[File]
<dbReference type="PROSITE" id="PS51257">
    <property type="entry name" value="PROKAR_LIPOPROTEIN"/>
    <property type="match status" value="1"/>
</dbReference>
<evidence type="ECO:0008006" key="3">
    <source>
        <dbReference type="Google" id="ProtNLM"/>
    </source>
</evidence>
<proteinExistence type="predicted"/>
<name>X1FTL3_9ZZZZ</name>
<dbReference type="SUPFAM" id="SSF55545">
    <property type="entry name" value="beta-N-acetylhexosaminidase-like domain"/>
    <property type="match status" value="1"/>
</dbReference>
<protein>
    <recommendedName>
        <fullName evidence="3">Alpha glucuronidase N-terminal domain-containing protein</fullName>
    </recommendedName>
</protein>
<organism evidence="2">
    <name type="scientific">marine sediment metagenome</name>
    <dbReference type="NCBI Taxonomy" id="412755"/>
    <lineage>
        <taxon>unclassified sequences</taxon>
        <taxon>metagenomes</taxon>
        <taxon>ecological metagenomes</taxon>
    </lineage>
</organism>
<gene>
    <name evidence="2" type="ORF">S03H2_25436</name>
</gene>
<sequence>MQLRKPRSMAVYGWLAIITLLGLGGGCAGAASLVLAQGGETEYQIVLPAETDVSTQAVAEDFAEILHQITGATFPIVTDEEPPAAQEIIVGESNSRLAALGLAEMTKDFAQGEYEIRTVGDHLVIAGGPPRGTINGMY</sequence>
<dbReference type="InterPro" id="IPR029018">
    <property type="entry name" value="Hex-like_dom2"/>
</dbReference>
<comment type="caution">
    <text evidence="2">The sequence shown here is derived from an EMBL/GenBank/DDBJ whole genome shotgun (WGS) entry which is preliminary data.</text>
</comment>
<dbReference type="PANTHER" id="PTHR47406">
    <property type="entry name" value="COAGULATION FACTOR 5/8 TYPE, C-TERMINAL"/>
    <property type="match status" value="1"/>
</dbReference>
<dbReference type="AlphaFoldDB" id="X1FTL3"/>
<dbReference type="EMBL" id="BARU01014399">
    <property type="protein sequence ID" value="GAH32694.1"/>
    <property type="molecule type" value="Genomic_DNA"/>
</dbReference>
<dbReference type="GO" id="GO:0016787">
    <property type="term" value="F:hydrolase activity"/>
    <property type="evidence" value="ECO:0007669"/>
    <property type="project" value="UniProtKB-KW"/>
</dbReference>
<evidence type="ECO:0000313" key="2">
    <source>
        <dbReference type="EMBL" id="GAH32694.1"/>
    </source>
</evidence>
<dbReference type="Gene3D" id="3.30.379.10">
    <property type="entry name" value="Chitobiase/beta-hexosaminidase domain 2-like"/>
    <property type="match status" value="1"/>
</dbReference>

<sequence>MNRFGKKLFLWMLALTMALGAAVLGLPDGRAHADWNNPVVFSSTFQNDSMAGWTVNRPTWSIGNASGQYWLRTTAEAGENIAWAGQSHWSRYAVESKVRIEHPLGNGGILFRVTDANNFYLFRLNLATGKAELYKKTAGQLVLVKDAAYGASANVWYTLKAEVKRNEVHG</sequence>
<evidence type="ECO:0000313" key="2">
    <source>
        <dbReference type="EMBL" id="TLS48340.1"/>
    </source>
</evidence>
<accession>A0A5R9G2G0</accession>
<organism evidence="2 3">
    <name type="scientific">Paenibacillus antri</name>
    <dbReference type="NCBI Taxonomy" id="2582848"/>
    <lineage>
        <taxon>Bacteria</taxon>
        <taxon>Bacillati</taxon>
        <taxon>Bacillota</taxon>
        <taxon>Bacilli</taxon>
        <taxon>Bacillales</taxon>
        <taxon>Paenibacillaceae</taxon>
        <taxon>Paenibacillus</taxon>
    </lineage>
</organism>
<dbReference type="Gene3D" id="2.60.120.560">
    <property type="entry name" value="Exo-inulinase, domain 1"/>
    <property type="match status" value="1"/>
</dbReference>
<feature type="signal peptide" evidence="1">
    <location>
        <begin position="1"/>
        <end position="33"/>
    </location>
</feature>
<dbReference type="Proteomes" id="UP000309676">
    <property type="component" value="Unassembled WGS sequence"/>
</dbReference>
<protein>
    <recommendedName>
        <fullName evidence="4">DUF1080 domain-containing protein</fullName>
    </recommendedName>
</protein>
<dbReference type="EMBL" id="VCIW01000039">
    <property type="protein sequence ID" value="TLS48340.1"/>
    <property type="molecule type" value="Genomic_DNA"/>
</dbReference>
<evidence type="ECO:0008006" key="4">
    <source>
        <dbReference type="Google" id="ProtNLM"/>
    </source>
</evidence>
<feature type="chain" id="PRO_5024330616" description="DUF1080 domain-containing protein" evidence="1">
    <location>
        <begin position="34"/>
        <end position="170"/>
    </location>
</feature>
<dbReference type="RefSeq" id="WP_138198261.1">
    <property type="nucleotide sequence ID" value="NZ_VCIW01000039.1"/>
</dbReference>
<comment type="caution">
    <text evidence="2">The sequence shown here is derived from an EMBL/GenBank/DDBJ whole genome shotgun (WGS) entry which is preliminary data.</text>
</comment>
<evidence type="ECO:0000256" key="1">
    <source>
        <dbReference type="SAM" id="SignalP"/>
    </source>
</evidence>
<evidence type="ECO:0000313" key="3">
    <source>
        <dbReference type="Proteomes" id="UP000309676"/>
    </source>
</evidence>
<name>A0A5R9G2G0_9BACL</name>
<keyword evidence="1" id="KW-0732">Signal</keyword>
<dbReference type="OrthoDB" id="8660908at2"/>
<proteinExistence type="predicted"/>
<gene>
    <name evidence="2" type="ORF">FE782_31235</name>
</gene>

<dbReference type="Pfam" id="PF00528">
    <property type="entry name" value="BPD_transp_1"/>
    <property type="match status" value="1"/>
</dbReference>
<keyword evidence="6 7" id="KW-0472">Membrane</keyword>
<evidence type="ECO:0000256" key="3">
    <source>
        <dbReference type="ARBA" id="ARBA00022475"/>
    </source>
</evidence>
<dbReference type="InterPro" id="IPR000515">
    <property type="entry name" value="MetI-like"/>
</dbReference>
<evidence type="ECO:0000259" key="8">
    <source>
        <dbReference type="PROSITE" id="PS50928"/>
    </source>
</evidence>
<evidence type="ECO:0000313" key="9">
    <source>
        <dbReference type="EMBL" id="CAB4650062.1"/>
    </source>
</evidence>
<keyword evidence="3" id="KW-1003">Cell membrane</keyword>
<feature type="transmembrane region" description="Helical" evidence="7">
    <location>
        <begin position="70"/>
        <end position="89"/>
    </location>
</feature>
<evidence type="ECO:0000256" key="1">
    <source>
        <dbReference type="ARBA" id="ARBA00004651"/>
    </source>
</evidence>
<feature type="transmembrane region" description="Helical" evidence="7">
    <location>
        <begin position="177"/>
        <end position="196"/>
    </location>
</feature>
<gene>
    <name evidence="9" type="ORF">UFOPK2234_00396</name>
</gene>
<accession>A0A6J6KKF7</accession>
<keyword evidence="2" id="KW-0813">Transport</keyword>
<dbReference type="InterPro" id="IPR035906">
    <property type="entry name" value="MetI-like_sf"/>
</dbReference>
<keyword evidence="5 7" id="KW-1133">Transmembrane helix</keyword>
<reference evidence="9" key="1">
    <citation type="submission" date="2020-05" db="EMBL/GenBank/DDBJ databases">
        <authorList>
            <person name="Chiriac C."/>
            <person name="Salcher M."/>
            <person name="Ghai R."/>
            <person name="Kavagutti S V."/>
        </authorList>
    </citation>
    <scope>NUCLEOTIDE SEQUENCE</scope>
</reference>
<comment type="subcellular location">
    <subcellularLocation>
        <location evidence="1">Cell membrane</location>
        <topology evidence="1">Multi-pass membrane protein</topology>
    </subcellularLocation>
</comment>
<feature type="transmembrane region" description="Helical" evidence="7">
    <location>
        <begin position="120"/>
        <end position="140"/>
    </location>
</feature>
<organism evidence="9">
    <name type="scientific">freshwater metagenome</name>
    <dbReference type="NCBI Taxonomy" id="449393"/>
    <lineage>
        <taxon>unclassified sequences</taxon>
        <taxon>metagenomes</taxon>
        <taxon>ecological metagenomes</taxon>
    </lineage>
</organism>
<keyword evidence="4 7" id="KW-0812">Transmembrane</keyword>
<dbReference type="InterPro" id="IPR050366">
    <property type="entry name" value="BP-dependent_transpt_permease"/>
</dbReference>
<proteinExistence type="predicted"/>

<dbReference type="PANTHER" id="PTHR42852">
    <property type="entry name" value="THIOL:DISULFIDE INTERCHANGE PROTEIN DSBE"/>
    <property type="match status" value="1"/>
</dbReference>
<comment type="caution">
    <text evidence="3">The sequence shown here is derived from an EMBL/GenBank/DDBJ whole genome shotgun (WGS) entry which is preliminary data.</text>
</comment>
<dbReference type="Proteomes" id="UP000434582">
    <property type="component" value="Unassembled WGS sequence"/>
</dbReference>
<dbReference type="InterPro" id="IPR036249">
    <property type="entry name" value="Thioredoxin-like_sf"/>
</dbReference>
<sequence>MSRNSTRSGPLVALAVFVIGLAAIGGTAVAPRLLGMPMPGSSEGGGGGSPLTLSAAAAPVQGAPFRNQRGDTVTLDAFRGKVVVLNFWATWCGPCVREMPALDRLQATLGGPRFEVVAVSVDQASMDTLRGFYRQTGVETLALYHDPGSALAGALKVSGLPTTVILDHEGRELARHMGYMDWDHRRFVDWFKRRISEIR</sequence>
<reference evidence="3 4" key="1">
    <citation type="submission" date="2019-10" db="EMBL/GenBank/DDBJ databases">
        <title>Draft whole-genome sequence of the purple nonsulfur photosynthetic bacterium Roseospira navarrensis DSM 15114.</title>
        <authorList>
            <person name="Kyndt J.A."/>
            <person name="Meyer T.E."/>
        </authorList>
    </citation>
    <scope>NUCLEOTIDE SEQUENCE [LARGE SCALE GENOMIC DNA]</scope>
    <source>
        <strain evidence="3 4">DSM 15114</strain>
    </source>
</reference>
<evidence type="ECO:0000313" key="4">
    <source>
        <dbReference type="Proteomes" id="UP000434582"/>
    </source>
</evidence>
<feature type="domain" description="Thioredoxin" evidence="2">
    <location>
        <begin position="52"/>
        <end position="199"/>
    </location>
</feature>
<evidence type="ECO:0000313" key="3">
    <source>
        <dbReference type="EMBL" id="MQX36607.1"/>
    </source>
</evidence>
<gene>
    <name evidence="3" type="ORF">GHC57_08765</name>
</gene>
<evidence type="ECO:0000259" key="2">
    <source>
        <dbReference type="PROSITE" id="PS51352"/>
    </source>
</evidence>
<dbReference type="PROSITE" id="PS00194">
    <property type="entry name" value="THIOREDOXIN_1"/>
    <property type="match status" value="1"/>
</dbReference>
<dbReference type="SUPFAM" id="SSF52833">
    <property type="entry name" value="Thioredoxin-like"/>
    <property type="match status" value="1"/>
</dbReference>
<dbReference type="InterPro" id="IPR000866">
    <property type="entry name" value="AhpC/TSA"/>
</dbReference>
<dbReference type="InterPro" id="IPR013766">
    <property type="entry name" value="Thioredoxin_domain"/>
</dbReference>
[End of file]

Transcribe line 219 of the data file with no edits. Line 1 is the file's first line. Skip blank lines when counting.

    </lineage>